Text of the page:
Sabah Jawad from Iraqi Democrats Against the Occupation
'Tony Blair should be tried for his crimes against Iraq—and the legacy the war has left there.
A million Iraqis have died, leaving millions orphaned and widowed. The war and occupation have made as many as four million people into refugees.
The whole infrastructure of Iraq has been devastated by the occupation. Our heritage has been looted and destroyed, the environment has been poisoned and vital water sources have been lost.
Iraq used to be the breadbasket of the region—now once fertile lands are in danger of being transformed into a desert. Children are growing up suffering from disease and deformities.
Sectarianism has been elevated to all state institutions and the country is dangerously fragmented. Corruption is rife—government officials have been caught taking bribes of millions of dollars from foreign companies.
Iraq’s precious oil resources have been auctioned off to the highest bidder. Meanwhile the profits of private security companies have soared.
Ordinary Iraqis who have suffered the most from the illegal war and occupation are left to cope with living under the threat of violence.
Unemployment now stands at 50 percent in a country where infrastructure has been shattered.
Yet despite everything the Iraqi people will continue with their determined struggle to reject the occupation and build a democratic, free Iraq.'
Peter Brierley whose son Shaun was killed in Iraq in 2003
'We’ve been saying what has now come out of the Chilcot inquiry for the last six years. The decision to go to war was made years before it was announced, it was illegal, and it was to depose Saddam Hussein.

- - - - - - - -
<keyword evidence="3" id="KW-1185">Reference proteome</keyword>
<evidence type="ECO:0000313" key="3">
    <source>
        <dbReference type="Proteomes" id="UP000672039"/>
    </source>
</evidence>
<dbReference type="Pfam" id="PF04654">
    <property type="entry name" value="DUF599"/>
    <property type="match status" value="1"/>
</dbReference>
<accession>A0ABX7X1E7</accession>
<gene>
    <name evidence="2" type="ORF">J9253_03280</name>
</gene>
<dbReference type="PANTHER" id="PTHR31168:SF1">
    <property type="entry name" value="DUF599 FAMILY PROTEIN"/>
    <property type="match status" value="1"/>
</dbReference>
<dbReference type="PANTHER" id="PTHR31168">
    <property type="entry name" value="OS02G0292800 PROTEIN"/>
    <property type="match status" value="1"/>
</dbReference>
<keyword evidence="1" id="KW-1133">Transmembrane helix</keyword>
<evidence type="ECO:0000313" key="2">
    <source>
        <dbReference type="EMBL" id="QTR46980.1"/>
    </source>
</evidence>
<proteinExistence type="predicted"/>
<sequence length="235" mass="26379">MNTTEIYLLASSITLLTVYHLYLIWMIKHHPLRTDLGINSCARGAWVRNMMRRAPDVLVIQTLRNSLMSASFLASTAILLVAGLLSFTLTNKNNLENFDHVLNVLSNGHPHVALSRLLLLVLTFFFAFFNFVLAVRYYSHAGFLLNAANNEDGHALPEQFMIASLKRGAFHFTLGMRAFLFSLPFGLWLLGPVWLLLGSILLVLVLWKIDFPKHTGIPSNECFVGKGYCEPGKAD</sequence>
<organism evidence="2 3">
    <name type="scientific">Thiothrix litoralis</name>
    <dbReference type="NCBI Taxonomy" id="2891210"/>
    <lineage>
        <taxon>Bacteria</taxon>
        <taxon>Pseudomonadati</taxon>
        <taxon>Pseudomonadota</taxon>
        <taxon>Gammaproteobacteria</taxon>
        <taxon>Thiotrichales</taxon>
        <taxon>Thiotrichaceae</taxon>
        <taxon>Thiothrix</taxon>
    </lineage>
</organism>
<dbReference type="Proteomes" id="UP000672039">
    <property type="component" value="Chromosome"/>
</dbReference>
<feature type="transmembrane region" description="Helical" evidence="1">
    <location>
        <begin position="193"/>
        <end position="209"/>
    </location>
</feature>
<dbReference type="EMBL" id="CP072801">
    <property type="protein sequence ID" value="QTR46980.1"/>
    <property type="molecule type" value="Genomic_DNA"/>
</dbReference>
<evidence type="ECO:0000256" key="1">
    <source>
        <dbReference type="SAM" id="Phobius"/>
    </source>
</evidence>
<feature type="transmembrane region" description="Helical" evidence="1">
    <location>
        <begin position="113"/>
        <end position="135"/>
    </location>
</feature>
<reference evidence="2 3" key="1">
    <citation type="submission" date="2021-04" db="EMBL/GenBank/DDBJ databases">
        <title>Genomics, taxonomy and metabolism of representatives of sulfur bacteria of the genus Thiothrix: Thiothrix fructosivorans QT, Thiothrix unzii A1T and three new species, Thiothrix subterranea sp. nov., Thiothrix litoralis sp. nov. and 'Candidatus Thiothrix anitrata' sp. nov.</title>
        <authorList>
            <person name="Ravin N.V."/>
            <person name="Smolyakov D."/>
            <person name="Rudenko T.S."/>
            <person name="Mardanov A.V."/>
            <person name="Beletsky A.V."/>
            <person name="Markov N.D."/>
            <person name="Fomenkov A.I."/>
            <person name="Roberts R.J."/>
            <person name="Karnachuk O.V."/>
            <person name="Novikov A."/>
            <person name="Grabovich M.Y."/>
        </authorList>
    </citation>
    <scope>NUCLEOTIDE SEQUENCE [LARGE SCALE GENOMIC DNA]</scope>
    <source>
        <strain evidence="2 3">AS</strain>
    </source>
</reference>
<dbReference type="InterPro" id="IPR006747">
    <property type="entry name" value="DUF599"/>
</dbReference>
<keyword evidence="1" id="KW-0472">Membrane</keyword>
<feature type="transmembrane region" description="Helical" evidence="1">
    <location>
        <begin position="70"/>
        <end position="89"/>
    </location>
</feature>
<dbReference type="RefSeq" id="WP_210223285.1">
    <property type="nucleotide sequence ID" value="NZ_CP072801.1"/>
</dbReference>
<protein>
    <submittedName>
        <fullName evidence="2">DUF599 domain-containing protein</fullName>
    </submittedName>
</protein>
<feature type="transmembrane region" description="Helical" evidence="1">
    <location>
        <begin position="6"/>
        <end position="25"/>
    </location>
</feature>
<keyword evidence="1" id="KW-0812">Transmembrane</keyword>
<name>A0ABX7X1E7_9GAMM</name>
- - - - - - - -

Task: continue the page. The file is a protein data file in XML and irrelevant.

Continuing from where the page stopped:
They denied it all this time, and now it’s out.
But that isn’t enough. The only acceptable outcome is for Tony Blair to face investigation for war crimes and crimes against humanity.
When he gives evidence Blair will deny these things. Unless they put charges to Blair, the inquiry is in disrepute.
The Iraqi people should have a voice too, to come and give evidence. It wasn’t just people who were killed—a whole country was destroyed.
Every other day there seems to be a bombing or something similar in Baghdad.
The violence only exists because of the instability war has created.
We went and met with John Chilcot along with other military families before the inquiry started.
I met him individually and he said that if anything illegal came out in the inquiry he wouldn’t hesitate to pass it on.
Well now it has come out of their own mouths that it was for regime change.
Since I refused to shake Blair’s hand, he seems a bit different.
People used to say you’ll never get what you want, but he’s looking less cocky now, less confident.
We won’t stop until we get him—and until we get justice.'